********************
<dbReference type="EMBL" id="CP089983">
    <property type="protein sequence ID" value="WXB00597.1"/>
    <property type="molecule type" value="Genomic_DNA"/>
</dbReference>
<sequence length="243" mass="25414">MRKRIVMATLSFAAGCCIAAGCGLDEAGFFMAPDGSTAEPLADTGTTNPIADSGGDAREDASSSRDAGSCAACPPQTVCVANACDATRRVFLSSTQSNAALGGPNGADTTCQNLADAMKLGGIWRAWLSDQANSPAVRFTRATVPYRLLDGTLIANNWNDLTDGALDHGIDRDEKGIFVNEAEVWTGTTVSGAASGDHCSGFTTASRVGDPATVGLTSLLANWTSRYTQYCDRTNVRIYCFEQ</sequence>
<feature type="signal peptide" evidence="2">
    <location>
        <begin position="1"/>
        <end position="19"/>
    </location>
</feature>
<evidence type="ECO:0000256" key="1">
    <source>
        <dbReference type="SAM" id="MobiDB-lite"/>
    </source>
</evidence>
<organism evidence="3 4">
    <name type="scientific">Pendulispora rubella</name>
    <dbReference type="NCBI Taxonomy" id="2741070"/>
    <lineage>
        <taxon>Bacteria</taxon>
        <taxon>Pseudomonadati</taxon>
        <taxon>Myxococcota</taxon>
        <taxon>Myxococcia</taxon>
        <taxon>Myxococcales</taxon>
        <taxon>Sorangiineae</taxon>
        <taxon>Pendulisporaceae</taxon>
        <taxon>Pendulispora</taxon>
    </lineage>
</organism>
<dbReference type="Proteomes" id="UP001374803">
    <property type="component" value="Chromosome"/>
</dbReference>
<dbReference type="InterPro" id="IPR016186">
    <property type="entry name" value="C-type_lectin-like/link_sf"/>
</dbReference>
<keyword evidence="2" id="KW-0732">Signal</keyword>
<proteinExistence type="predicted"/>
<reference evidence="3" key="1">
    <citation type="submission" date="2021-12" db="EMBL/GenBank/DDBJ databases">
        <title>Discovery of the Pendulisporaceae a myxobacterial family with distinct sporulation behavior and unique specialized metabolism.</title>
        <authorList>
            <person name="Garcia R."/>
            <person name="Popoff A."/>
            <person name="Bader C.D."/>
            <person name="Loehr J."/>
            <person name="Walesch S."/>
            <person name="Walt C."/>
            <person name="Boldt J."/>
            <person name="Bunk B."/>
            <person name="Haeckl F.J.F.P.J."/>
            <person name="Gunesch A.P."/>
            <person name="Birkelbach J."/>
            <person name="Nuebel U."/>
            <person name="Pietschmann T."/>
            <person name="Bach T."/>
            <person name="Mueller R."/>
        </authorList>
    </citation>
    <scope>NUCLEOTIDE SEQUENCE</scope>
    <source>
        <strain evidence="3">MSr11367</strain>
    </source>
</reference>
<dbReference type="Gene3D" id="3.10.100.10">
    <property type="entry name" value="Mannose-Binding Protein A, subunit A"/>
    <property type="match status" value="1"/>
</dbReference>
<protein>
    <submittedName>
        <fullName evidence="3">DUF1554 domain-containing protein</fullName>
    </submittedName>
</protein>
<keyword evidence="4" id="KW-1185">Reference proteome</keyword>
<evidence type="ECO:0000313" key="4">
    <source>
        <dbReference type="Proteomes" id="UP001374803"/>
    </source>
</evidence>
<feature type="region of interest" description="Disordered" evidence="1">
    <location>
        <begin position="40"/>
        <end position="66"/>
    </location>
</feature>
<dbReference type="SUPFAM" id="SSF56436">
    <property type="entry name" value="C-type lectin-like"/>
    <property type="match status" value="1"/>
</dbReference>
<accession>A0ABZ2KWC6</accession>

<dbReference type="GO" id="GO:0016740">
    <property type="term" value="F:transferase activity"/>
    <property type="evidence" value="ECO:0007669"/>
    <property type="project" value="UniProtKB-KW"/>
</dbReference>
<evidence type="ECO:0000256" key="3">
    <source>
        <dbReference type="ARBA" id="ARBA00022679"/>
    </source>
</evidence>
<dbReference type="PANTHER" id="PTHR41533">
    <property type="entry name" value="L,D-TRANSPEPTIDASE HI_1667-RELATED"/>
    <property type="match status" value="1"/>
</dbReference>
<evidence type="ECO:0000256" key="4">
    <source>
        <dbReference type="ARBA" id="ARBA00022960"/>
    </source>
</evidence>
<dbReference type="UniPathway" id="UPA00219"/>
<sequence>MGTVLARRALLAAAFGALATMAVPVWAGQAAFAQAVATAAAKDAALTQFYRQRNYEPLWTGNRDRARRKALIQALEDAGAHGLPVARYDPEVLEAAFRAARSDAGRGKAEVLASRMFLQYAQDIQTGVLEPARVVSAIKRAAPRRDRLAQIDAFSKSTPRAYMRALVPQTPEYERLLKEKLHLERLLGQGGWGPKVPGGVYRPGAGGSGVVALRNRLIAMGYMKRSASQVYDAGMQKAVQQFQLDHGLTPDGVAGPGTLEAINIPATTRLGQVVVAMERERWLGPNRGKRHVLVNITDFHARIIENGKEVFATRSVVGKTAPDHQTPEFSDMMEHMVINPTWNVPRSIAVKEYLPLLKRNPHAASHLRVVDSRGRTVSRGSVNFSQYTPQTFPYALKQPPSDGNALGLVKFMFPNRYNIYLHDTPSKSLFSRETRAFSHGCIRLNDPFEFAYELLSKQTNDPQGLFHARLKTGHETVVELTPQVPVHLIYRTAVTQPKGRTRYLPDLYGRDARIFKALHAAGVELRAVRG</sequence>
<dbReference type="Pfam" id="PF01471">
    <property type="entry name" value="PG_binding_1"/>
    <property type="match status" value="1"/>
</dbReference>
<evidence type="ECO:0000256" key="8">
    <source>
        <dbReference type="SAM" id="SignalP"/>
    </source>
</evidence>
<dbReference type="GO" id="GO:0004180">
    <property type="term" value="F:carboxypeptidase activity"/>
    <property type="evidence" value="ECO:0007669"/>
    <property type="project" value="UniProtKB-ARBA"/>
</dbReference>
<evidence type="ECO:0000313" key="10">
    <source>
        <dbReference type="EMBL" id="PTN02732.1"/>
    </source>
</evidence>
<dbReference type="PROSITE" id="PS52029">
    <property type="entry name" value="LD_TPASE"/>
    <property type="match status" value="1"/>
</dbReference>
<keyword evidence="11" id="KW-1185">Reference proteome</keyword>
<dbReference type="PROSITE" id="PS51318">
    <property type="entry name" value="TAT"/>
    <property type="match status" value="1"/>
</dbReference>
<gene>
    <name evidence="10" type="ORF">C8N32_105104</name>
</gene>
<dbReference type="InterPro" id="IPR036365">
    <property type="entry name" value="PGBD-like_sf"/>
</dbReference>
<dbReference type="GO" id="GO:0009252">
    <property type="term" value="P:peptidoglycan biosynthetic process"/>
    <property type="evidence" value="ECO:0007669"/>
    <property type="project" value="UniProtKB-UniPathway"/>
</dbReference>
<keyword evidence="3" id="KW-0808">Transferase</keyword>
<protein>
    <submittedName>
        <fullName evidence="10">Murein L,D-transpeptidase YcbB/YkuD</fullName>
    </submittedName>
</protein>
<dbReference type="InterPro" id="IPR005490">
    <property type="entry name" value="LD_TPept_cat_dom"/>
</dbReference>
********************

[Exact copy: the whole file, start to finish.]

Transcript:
<dbReference type="EMBL" id="CP089983">
    <property type="protein sequence ID" value="WXB00597.1"/>
    <property type="molecule type" value="Genomic_DNA"/>
</dbReference>
<sequence length="243" mass="25414">MRKRIVMATLSFAAGCCIAAGCGLDEAGFFMAPDGSTAEPLADTGTTNPIADSGGDAREDASSSRDAGSCAACPPQTVCVANACDATRRVFLSSTQSNAALGGPNGADTTCQNLADAMKLGGIWRAWLSDQANSPAVRFTRATVPYRLLDGTLIANNWNDLTDGALDHGIDRDEKGIFVNEAEVWTGTTVSGAASGDHCSGFTTASRVGDPATVGLTSLLANWTSRYTQYCDRTNVRIYCFEQ</sequence>
<feature type="signal peptide" evidence="2">
    <location>
        <begin position="1"/>
        <end position="19"/>
    </location>
</feature>
<evidence type="ECO:0000256" key="1">
    <source>
        <dbReference type="SAM" id="MobiDB-lite"/>
    </source>
</evidence>
<organism evidence="3 4">
    <name type="scientific">Pendulispora rubella</name>
    <dbReference type="NCBI Taxonomy" id="2741070"/>
    <lineage>
        <taxon>Bacteria</taxon>
        <taxon>Pseudomonadati</taxon>
        <taxon>Myxococcota</taxon>
        <taxon>Myxococcia</taxon>
        <taxon>Myxococcales</taxon>
        <taxon>Sorangiineae</taxon>
        <taxon>Pendulisporaceae</taxon>
        <taxon>Pendulispora</taxon>
    </lineage>
</organism>
<dbReference type="Proteomes" id="UP001374803">
    <property type="component" value="Chromosome"/>
</dbReference>
<dbReference type="InterPro" id="IPR016186">
    <property type="entry name" value="C-type_lectin-like/link_sf"/>
</dbReference>
<keyword evidence="2" id="KW-0732">Signal</keyword>
<proteinExistence type="predicted"/>
<reference evidence="3" key="1">
    <citation type="submission" date="2021-12" db="EMBL/GenBank/DDBJ databases">
        <title>Discovery of the Pendulisporaceae a myxobacterial family with distinct sporulation behavior and unique specialized metabolism.</title>
        <authorList>
            <person name="Garcia R."/>
            <person name="Popoff A."/>
            <person name="Bader C.D."/>
            <person name="Loehr J."/>
            <person name="Walesch S."/>
            <person name="Walt C."/>
            <person name="Boldt J."/>
            <person name="Bunk B."/>
            <person name="Haeckl F.J.F.P.J."/>
            <person name="Gunesch A.P."/>
            <person name="Birkelbach J."/>
            <person name="Nuebel U."/>
            <person name="Pietschmann T."/>
            <person name="Bach T."/>
            <person name="Mueller R."/>
        </authorList>
    </citation>
    <scope>NUCLEOTIDE SEQUENCE</scope>
    <source>
        <strain evidence="3">MSr11367</strain>
    </source>
</reference>
<dbReference type="Gene3D" id="3.10.100.10">
    <property type="entry name" value="Mannose-Binding Protein A, subunit A"/>
    <property type="match status" value="1"/>
</dbReference>
<protein>
    <submittedName>
        <fullName evidence="3">DUF1554 domain-containing protein</fullName>
    </submittedName>
</protein>
<keyword evidence="4" id="KW-1185">Reference proteome</keyword>
<evidence type="ECO:0000313" key="4">
    <source>
        <dbReference type="Proteomes" id="UP001374803"/>
    </source>
</evidence>
<feature type="region of interest" description="Disordered" evidence="1">
    <location>
        <begin position="40"/>
        <end position="66"/>
    </location>
</feature>
<dbReference type="SUPFAM" id="SSF56436">
    <property type="entry name" value="C-type lectin-like"/>
    <property type="match status" value="1"/>
</dbReference>
<accession>A0ABZ2KWC6</accession>

<dbReference type="GO" id="GO:0016740">
    <property type="term" value="F:transferase activity"/>
    <property type="evidence" value="ECO:0007669"/>
    <property type="project" value="UniProtKB-KW"/>
</dbReference>
<evidence type="ECO:0000256" key="3">
    <source>
        <dbReference type="ARBA" id="ARBA00022679"/>
    </source>
</evidence>
<dbReference type="PANTHER" id="PTHR41533">
    <property type="entry name" value="L,D-TRANSPEPTIDASE HI_1667-RELATED"/>
    <property type="match status" value="1"/>
</dbReference>
<evidence type="ECO:0000256" key="4">
    <source>
        <dbReference type="ARBA" id="ARBA00022960"/>
    </source>
</evidence>
<dbReference type="UniPathway" id="UPA00219"/>
<sequence>MGTVLARRALLAAAFGALATMAVPVWAGQAAFAQAVATAAAKDAALTQFYRQRNYEPLWTGNRDRARRKALIQALEDAGAHGLPVARYDPEVLEAAFRAARSDAGRGKAEVLASRMFLQYAQDIQTGVLEPARVVSAIKRAAPRRDRLAQIDAFSKSTPRAYMRALVPQTPEYERLLKEKLHLERLLGQGGWGPKVPGGVYRPGAGGSGVVALRNRLIAMGYMKRSASQVYDAGMQKAVQQFQLDHGLTPDGVAGPGTLEAINIPATTRLGQVVVAMERERWLGPNRGKRHVLVNITDFHARIIENGKEVFATRSVVGKTAPDHQTPEFSDMMEHMVINPTWNVPRSIAVKEYLPLLKRNPHAASHLRVVDSRGRTVSRGSVNFSQYTPQTFPYALKQPPSDGNALGLVKFMFPNRYNIYLHDTPSKSLFSRETRAFSHGCIRLNDPFEFAYELLSKQTNDPQGLFHARLKTGHETVVELTPQVPVHLIYRTAVTQPKGRTRYLPDLYGRDARIFKALHAAGVELRAVRG</sequence>
<dbReference type="Pfam" id="PF01471">
    <property type="entry name" value="PG_binding_1"/>
    <property type="match status" value="1"/>
</dbReference>
<evidence type="ECO:0000256" key="8">
    <source>
        <dbReference type="SAM" id="SignalP"/>
    </source>
</evidence>
<dbReference type="GO" id="GO:0004180">
    <property type="term" value="F:carboxypeptidase activity"/>
    <property type="evidence" value="ECO:0007669"/>
    <property type="project" value="UniProtKB-ARBA"/>
</dbReference>
<evidence type="ECO:0000313" key="10">
    <source>
        <dbReference type="EMBL" id="PTN02732.1"/>
    </source>
</evidence>
<dbReference type="PROSITE" id="PS52029">
    <property type="entry name" value="LD_TPASE"/>
    <property type="match status" value="1"/>
</dbReference>
<keyword evidence="11" id="KW-1185">Reference proteome</keyword>
<dbReference type="PROSITE" id="PS51318">
    <property type="entry name" value="TAT"/>
    <property type="match status" value="1"/>
</dbReference>
<gene>
    <name evidence="10" type="ORF">C8N32_105104</name>
</gene>
<dbReference type="InterPro" id="IPR036365">
    <property type="entry name" value="PGBD-like_sf"/>
</dbReference>
<dbReference type="GO" id="GO:0009252">
    <property type="term" value="P:peptidoglycan biosynthetic process"/>
    <property type="evidence" value="ECO:0007669"/>
    <property type="project" value="UniProtKB-UniPathway"/>
</dbReference>
<keyword evidence="3" id="KW-0808">Transferase</keyword>
<protein>
    <submittedName>
        <fullName evidence="10">Murein L,D-transpeptidase YcbB/YkuD</fullName>
    </submittedName>
</protein>
<dbReference type="InterPro" id="IPR005490">
    <property type="entry name" value="LD_TPept_cat_dom"/>
</dbReference>